The denial trap

The housing market has been so turbulent for two years that we are seeing a new and disturbing phenomenon. More and more buyers, in desperation, are offering to waive the legal quality guarantee in order to make their purchase offer more attractive. This is risky and even frankly “cowboy”, because in normal times this condition should be set by the seller rather!

A legal quality guarantee protects the buyer from the risk of hidden defects when buying a home. This provision is enshrined in law and applies automatically – if the buyer does not give written consent to the acquisition of property “without a legal guarantee of quality, at the risk and risk of the buyer” (this is an established formula).

In a normal market, waiving the legal guarantee of quality implies a discount of about 10%, taking into account the risk incurred. Therefore, it is absolutely not normal to see buyers offering to do away with this guarantee and interrupting the market. Because if a hidden defect was discovered, they could lose a lot of money.

Certain types of sellers are required to offer a legal guarantee of quality and cannot avoid it. These are builders of new houses and professional sellers who sell real estate (brokers are only intermediaries in this). Conversely, the practice of eliminating legal quality assurance is almost automatic in cases of succession or withdrawal of funds by a financial institution. Why ? Because the owners, who did not live in the building, logically cannot give a guarantee against defects for which they are not responsible and about which they cannot know.

“This practice introduces fluidity into the market, otherwise sellers of real estate or repossession will hesitate to sell,” Ms. well as Sandra Barrett, director of certification and information center for the Organisme d’autoréglementation du Courtage Immobilier du Québec (OACIQ), answers questions from tens of thousands of people every year. “Brokers are required to clearly explain to sellers and buyers the risks associated with the transaction, without a legal guarantee of quality. »

House full of vices

The Armored Hard Gold Legal Warranty does not protect you from a defect claimed or reported at the time of purchase as it is not hidden. And the fact that it is hidden does not mean that it was deliberately hidden by the seller. “And that’s why the law requires the seller to make a statement about what he knows about his building,” says well as Sandra Barrett.

Because a normal house is full of vices. There are so-called obsolescence defects, which are normal, and so-called obvious defects, which are perfectly visible. And there are the most vicious vices, hidden vices for which there is no visible solution.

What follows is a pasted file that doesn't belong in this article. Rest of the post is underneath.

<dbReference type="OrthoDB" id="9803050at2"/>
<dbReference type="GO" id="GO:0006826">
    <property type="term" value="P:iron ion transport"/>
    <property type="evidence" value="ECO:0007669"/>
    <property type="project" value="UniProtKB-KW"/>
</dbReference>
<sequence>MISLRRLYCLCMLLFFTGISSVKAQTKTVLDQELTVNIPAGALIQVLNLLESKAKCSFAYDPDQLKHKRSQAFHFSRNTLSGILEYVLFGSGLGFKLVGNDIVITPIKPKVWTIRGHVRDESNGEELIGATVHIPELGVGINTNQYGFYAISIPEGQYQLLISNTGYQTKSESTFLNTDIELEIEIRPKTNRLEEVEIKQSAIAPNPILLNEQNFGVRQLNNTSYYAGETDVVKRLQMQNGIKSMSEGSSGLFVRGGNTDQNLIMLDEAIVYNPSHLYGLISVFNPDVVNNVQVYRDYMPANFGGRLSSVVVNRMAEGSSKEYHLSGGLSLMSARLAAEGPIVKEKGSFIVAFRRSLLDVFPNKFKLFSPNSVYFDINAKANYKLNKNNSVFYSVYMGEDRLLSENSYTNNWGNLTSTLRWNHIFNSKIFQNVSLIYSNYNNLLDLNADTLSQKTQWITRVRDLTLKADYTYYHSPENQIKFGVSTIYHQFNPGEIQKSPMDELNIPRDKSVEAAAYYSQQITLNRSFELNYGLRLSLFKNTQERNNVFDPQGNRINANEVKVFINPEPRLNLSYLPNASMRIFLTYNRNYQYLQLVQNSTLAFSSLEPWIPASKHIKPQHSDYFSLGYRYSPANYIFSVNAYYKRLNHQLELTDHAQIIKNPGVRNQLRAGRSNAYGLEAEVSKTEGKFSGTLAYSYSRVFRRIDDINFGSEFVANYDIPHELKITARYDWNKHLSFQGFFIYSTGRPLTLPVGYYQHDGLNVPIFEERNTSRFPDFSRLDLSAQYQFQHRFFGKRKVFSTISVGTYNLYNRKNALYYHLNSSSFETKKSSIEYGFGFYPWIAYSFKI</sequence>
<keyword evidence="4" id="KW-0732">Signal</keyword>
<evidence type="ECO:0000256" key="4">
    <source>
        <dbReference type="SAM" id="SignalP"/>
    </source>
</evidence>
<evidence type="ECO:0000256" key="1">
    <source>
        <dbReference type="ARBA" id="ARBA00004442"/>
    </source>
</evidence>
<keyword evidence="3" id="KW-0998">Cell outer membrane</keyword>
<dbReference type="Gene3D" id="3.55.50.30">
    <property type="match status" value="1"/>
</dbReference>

A latent defect must meet four basic conditions: be genuinely serious to the extent that it could affect your intent to buy or price, be unknown at the time of sale, not be obvious, and be before the sale – it could be back for 50 or 100 years ago, no prescription.

The waiver of the legal guarantee of quality does not deprive the buyer of all remedies, on the contrary, it is precisely in the event that a cover-up has taken place. If a hidden defect is discovered that the seller deliberately hid, it is possible to sue for fraud. This is a strange word that comes from the Latin dolosusmeans cheating. Fraud according to Large glossary of terms“a misleading act intended to induce the other party to commit a legal act that it would not knowingly do, or to impose unfavorable conditions on it.”

In other words, revoking a legal quality guarantee does not necessarily protect the seller 100%. But it is difficult to convince the judge that fraud has taken place, because you need to prove that the seller really hid the hidden defect. “Therefore, it is necessary to be especially vigilant during the purchase and order a thorough check before buying,” says well as Sandra Barrett.

Moreover, sellers who forgo this verification practice have a very poor understanding of their own obligations. “This pre-sales inspection protects both the buyer and the seller,” well as Barrette. Even without a legal guarantee of quality, the seller cannot evade his obligations of good faith. »

What to do

As a buyer, you should never offer to waive a legal quality guarantee. And if you agree to refuse it, it should be written in the contract that you agree to this at the request of the seller.

Conversely, if you, as the buyer, proposed this waiver, it would be in your best interest if the contract did not indicate that it was your initiative. A judge would rightly see this as reckless on your part, especially if you also didn’t do any pre-purchase testing.

You should try to limit this failure as precisely as possible. For example, on appliances, a barn, a swimming pool, a roof, an outer wall, and not on all property.

If circumstances force you to swallow this snake, try to influence the wording of the paragraph in your favor. The judges believe that vague wording like “sold as is” or “purchased as is” does not deprive the legal guarantee of quality in the same way as the well-established formula – “no legal guarantee of quality, at the risk and risk of the buyer” is unambiguous.

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